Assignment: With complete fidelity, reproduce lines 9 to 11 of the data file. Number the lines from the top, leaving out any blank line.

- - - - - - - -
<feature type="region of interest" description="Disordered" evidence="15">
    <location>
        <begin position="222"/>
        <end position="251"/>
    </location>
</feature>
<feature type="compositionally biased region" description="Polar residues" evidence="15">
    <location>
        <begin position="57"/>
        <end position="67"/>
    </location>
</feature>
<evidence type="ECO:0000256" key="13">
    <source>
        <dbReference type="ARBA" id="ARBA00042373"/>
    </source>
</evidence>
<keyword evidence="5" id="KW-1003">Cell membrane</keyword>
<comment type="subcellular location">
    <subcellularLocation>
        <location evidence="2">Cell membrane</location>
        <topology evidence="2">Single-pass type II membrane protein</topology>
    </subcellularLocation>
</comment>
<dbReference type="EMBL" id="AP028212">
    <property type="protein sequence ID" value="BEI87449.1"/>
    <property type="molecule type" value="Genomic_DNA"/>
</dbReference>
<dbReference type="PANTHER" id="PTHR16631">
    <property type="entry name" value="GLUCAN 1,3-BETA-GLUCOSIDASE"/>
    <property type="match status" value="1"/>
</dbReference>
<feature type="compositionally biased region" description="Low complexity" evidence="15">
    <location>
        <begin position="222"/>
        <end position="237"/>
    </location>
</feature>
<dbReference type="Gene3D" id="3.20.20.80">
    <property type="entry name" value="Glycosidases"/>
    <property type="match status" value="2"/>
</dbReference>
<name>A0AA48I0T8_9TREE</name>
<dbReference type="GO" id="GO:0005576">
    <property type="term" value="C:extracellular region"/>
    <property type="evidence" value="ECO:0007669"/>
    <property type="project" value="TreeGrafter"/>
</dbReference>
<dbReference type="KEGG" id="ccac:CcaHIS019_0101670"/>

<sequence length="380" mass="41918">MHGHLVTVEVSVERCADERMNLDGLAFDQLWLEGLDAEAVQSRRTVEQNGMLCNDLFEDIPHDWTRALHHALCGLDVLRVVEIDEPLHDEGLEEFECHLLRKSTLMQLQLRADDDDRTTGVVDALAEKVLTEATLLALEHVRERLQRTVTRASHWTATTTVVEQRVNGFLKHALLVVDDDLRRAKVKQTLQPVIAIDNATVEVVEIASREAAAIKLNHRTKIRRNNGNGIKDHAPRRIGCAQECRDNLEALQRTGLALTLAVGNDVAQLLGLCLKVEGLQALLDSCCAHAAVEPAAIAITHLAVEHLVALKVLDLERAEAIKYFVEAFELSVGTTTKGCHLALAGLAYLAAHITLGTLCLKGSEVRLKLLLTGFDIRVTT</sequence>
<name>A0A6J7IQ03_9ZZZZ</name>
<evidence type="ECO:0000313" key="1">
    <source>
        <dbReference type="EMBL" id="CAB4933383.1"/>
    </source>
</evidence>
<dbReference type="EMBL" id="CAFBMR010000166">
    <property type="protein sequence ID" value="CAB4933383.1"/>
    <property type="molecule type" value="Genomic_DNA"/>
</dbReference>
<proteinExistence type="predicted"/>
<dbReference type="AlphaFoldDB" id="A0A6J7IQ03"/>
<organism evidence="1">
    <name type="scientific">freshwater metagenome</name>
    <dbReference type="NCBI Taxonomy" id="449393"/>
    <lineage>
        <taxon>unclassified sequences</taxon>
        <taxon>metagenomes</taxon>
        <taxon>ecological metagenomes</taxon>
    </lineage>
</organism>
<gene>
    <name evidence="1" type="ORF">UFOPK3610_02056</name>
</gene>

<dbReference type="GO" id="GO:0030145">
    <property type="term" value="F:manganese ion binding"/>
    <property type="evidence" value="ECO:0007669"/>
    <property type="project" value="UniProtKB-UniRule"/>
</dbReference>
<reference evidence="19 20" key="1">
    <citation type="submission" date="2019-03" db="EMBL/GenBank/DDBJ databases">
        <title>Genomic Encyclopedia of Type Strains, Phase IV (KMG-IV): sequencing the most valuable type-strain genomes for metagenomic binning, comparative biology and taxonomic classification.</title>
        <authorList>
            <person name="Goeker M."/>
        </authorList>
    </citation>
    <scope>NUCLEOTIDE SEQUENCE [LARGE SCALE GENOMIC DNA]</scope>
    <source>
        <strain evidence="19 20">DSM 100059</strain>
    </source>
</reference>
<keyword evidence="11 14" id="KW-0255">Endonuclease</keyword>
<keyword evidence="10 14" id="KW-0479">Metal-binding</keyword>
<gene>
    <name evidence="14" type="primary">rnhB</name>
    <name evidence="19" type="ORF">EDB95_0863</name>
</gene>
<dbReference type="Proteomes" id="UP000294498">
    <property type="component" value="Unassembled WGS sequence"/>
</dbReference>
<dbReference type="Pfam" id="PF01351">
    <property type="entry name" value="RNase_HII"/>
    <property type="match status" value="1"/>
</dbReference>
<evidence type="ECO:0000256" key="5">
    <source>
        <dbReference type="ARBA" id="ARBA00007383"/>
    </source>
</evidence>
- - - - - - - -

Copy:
        <begin position="57"/>
        <end position="67"/>
    </location>